Lansing Firm Creates Shot Counter for U.S. Rifles

Date of Release: 2006-03-21
Contact: Mary Hotchkin

Originally published March 21, 2006 in The Ithaca Journal - Ithaca, NY

By ANDREW TUTINO, Journal Staff

LANSING - Much like a car's odometer can mark mileage and remind drivers to attend to upkeep, the U.S. military is hoping a similar device in its rifles will be able to help soldiers. The Lansing firm Advanced Design Consulting USA Inc. has signed a contract with the military to produce 200 "Shot Counters," devices that are like odometers for guns, for the military's Special Operations forces later this year.

The device, which fits into the handle of a rifle, can track the number of shots a rifle fires and then have the information downloaded to a hand-held device or computer for reading. With very little work, soldiers in the field will be able to know if their weapons have shot enough rounds to warrant maintenance. "This is very exciting for us," said Alex Deyhim, ADC's president. "This is one of our first projects that is truly getting hatched. It is a chance to really grow and create major business. We could create hundreds of good jobs."

ADC's contract is to produce 200 Shot Counters for the M4A1 Carbine rifle, said Eric Van Every, a research and development engineer at ADC who has worked on the project from the beginning. ADC is due to deliver the shot counters during the first week in May.

ADC is also developing shot counters for the military's MK46 and MK48 rifles, which could lead to more jobs in the future.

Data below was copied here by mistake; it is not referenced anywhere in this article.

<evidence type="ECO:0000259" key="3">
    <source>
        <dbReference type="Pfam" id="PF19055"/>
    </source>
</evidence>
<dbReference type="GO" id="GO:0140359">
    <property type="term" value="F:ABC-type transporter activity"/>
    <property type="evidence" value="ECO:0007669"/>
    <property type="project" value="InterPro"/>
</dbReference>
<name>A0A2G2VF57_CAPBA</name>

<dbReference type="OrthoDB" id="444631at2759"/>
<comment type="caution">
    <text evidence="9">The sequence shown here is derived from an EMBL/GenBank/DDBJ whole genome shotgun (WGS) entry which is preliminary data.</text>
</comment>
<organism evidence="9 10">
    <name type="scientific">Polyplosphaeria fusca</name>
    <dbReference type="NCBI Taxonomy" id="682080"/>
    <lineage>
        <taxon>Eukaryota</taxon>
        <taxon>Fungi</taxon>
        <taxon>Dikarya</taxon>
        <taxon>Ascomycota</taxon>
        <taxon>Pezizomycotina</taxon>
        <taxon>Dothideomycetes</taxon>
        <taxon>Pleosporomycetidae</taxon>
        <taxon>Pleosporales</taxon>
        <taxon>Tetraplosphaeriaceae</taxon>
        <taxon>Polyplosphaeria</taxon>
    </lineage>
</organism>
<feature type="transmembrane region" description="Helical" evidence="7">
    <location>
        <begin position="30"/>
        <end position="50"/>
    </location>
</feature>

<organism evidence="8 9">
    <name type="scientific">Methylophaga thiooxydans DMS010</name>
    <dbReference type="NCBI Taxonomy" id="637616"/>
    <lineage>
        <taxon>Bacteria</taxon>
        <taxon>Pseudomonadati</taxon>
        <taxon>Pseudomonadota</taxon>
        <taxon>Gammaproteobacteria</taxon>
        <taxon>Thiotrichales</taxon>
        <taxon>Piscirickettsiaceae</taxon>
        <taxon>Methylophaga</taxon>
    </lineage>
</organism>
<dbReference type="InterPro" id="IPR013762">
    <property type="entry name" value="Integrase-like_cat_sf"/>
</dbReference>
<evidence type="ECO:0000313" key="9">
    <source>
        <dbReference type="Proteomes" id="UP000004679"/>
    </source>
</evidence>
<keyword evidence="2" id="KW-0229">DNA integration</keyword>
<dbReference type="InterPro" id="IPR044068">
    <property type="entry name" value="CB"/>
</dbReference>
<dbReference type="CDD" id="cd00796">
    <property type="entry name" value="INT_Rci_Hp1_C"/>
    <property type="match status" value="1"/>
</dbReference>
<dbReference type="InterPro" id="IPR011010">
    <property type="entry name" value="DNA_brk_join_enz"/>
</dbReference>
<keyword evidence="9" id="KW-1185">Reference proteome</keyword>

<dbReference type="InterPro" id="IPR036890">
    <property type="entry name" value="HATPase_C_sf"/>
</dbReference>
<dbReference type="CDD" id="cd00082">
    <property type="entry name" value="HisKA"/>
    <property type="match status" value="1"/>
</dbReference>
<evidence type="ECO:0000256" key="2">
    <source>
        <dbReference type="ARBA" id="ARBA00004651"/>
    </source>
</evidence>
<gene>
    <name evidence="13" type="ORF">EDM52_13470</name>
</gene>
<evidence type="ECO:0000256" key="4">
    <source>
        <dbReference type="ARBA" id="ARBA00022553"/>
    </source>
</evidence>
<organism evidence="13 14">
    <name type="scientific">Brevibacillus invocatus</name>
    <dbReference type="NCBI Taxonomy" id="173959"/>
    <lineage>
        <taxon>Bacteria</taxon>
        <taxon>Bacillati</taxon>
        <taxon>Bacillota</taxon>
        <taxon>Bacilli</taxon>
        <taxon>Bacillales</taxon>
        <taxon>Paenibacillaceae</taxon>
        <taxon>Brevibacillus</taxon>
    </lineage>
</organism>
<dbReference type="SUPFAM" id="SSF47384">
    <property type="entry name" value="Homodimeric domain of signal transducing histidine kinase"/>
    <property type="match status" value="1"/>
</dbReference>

The shot counter works like this: If a soldier pulls the trigger on the rifle, it sends off a vibration that is recorded in a device, which is inserted in the handle.

The device can track the shots fired, the serial number on the handle of the gun, and the gun's serial number, all of which can be downloaded.

Van Every said the military's goal is to create a database that will track this information so they know when to service a rifle, and outfit all rifles with Shot Counters. As of now, rifles are serviced on a yearly basis, but the military wants to move in the direction of servicing guns on a regular maintenance schedule.

Van Every said the move would have two major benefits. It would allow the military to save money because guns would be refurbished based on how many rounds are fired.

And it would lead to fewer worn-out guns in the military, which can be dangerous to soldiers because parts can break or accuracy can be sacrificed.

"In a worst-case scenario, if a gun breaks, it could be a very bad situation for Special Forces soldiers," Van Every said. "The Shot Counter makes it cost-effective for the military and increases the benefit to a soldier."
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